This likely comes as a shock to no one, but banks aren't very good at customer service or complying with regulations. The Consumer Financial Protection Bureau, which has been supervising bank and non-bank institutions for roughly two years has released its Summer 2013 Supervisory Highlights.
The report begins by describing how banks fail at regulatory compliance -- they tend to lack robust compliance management systems. These systems should include oversight by management, a general compliance program, a program for managing consumer complaints, and an independent compliance audit. Not too surprisingly, internal complaince audits were found to be largely ineffective at increasing compliance. In fact, internal audit programs were found to increase the risk of noncompliance and consumer harm.
Quite simply, institutions that develop complex financial instruments cannot craft simple institutional systems to oversee the operation of the institution.
The report then turns to mortgage servicing oversight. The findings are not much better. When servicers transfer servicing rights from one entity to another, it was found that key systems were lacking. Many entities did not properly notify consumers of the servicing transfer. Additionally, the review and handling of key documents, such as loan modifications, was poorly managed. In some cases, documents provided by the prior servicer went unreviewed.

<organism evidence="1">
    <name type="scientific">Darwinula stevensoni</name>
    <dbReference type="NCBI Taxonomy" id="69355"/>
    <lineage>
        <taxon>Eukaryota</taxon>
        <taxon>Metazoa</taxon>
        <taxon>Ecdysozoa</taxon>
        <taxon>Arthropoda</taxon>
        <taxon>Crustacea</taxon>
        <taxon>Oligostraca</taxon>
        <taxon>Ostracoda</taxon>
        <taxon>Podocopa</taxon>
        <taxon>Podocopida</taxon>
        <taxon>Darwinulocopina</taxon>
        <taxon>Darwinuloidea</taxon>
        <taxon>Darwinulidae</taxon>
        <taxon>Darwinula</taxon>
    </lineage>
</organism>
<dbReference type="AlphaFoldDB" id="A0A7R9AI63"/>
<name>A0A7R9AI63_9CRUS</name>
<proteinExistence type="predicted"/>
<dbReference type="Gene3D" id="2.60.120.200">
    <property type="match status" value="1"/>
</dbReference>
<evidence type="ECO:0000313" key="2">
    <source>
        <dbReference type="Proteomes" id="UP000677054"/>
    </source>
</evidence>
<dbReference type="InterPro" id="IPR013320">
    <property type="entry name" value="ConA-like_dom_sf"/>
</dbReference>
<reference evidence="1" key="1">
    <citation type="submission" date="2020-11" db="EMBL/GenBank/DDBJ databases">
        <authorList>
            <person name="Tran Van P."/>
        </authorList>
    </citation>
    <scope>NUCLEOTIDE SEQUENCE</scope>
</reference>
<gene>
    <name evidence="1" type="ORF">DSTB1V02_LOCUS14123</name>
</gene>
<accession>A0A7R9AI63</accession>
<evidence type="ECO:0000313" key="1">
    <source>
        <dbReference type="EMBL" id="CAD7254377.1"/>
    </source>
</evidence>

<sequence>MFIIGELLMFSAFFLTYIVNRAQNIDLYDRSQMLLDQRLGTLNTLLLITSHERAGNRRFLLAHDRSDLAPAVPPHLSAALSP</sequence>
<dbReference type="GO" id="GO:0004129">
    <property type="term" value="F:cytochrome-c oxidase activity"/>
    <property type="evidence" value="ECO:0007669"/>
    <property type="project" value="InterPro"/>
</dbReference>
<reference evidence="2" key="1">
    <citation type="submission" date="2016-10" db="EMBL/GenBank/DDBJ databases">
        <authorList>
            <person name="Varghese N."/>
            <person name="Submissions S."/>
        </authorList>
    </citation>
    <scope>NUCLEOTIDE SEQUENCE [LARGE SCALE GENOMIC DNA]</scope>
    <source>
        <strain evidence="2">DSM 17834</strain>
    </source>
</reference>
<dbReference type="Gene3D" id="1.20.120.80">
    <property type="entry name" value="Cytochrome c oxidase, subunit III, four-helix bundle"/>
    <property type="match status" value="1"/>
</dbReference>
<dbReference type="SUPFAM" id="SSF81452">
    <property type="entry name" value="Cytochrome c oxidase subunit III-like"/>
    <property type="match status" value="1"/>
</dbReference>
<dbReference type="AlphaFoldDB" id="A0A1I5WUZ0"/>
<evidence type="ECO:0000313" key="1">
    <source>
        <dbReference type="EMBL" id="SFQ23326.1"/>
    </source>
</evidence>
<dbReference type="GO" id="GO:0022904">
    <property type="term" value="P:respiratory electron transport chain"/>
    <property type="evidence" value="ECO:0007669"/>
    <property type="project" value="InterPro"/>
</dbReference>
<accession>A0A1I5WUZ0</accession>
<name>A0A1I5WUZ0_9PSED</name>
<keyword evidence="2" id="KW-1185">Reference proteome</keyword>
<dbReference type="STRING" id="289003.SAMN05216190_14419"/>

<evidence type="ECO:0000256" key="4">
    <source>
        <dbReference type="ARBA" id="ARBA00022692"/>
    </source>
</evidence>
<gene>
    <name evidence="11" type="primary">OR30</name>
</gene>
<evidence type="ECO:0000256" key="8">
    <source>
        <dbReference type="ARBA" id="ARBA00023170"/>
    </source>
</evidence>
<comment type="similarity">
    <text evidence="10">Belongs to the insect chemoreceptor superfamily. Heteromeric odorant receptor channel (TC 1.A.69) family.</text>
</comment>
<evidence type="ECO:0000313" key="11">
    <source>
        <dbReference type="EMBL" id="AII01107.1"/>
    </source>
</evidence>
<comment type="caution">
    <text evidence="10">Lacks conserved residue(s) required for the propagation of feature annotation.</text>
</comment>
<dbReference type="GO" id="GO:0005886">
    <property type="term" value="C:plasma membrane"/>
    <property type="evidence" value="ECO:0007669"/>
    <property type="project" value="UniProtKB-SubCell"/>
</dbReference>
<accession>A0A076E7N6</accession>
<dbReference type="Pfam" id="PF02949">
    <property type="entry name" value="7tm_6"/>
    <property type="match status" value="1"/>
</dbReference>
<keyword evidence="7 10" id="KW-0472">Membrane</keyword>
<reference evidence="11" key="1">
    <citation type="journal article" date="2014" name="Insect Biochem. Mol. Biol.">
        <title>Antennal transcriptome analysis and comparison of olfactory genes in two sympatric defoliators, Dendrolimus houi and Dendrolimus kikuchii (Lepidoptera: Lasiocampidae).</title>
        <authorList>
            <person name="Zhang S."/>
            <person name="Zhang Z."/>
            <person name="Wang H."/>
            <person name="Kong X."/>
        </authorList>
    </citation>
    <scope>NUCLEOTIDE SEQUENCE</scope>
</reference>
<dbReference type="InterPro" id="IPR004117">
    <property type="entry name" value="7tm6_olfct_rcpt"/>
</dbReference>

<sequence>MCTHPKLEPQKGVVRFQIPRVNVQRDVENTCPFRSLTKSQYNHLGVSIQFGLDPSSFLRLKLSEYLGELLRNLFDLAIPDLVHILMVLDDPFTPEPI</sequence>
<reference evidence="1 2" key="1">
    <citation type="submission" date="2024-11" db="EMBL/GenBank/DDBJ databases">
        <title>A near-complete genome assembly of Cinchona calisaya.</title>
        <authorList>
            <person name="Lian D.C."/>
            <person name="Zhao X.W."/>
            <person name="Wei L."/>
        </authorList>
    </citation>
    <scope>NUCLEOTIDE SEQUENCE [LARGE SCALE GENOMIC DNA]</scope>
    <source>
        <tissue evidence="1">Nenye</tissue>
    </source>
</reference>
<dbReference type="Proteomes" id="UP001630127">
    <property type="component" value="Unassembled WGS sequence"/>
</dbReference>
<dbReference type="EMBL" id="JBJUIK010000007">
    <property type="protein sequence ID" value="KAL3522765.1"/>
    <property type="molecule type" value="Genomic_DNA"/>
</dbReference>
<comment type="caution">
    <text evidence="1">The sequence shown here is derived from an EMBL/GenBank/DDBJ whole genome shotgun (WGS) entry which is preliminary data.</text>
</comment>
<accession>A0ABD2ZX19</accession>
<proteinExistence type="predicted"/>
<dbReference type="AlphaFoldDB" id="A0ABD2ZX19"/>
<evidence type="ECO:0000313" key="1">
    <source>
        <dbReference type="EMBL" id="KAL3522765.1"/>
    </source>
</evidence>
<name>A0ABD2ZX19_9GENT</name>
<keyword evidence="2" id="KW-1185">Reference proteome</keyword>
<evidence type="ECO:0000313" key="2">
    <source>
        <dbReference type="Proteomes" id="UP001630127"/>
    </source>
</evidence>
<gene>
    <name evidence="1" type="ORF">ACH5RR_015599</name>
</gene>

Processing payments is also problematic for servicers. Keep in mind that payment processing is one of the key functions of a mortgage servicer. This category also includes problems such as failing to notify consumers of payment address changes and changes in how property taxes are paid. In one instance, a servicer started paying property taxes in January as opposed to December. This meant that customers used to taking a tax deduction were unable to take the deduction in the expected tax year. Some servicers even paid property taxes late, which violates RESPA.
In the realm of loss mitigation, the report notes that there are myriad problems. Among them are: inconsistent communictation with borrowers, inconsistent underwriting of loan modifications, inconsistent waivers of fees and charges, long application review periods, missing denial notices, incomplete servicing files, incomplete policies and procedures, and lack of quality control on underwriting.
Basically, loss mitigation is a massive problem area. Given that these problems are covered both by the National Mortgage Settlement and the CFPB's new servicing guidelines, this represents an absolute failure of the banks to get on board with what they have already promised to do.
On the whole, it looks like the CFPB will be very busy when its new regulations go live on January 10, 2014.